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By DAMON LAWRENCE
The defendants in former constable Mark Patton’s lawsuit are asking for more time to comply with a chancellor’s order to turn over phone records and other correspondence.
“The phone carriers forced us to file that motion, and I don’t think Mr. Cawood necessarily opposes that motion as long as we get it to him in time for trial,” Roane County Attorney Tom McFarland said of Patton’s attorney.
Patton is represented by Kingston attorney Chris Cawood in his lawsuit against Roane County.
The defendants, who are all public officials, had until June 21 to comply with the order.
McFarland filed a motion last week, asking Chancellor Billy Joe White to give the county additional time to produce the records. According to court documents, more time is needed because the phone companies are demanding payment for the phone records, even though the records have been subpoenaed.
“After we issued the subpoenas, these carriers, instead of sending us the records, they sent us a bill,” McFarland said.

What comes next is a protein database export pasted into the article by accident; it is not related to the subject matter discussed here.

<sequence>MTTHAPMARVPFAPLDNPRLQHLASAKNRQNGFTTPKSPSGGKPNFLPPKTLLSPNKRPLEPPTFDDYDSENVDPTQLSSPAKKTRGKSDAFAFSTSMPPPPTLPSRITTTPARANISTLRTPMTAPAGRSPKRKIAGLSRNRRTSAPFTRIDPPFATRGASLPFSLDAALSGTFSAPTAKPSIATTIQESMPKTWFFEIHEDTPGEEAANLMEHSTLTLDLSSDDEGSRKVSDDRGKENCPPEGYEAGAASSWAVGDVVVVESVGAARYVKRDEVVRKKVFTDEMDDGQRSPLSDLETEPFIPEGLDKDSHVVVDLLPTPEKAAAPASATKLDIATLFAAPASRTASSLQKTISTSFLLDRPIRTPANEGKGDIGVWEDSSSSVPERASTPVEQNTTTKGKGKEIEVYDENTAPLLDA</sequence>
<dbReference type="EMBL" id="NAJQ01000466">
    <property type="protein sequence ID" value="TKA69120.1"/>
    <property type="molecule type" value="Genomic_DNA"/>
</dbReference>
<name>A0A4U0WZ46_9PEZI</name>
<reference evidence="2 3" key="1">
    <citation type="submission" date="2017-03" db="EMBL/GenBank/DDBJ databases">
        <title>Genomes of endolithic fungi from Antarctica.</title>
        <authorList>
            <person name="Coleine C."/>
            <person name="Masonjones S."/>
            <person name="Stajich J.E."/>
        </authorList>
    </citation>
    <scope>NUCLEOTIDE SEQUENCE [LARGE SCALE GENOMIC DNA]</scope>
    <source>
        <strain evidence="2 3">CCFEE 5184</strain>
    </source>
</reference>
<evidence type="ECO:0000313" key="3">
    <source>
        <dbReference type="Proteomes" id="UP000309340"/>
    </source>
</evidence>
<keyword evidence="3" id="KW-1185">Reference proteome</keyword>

Patton filed his lawsuit last November after the county commission appointed Caleb Strayer to the constable position he once held.
All 15 county commissioners, County Executive Mike Farmer and Strayer are named as defendants in the lawsuit.
White issued the order in May, requiring that the defendants provide Cawood with records showing all calls between defendants, along with copies of text messages and e-mails between defendants from July through September 2007.
When asked Monday, Cawood didn’t seem concerned about the delay.
“We’ve still got plenty of time,” Cawood said. “If they get it to me a month ahead of time, I’ll be in good shape.”
The case is tentatively scheduled to be heard on Aug. 22 in Roane County Chancery Court.
Patton was elected as a constable for the 6th District in August 2006.
A year later, allegations arose that he was using the position to harass police officers and intimidate residents.
Patton eventually resigned, but contends that the job is still his because his resignation was never properly accepted by the county.
The lawsuit also alleges that commissioners violated the state’s Open Meetings Law by discussing what to do about the constable controversy outside a public meeting.
Cawood said electronic correspondence and call records between the defendants could help prove those claims.
The county denies the allegations.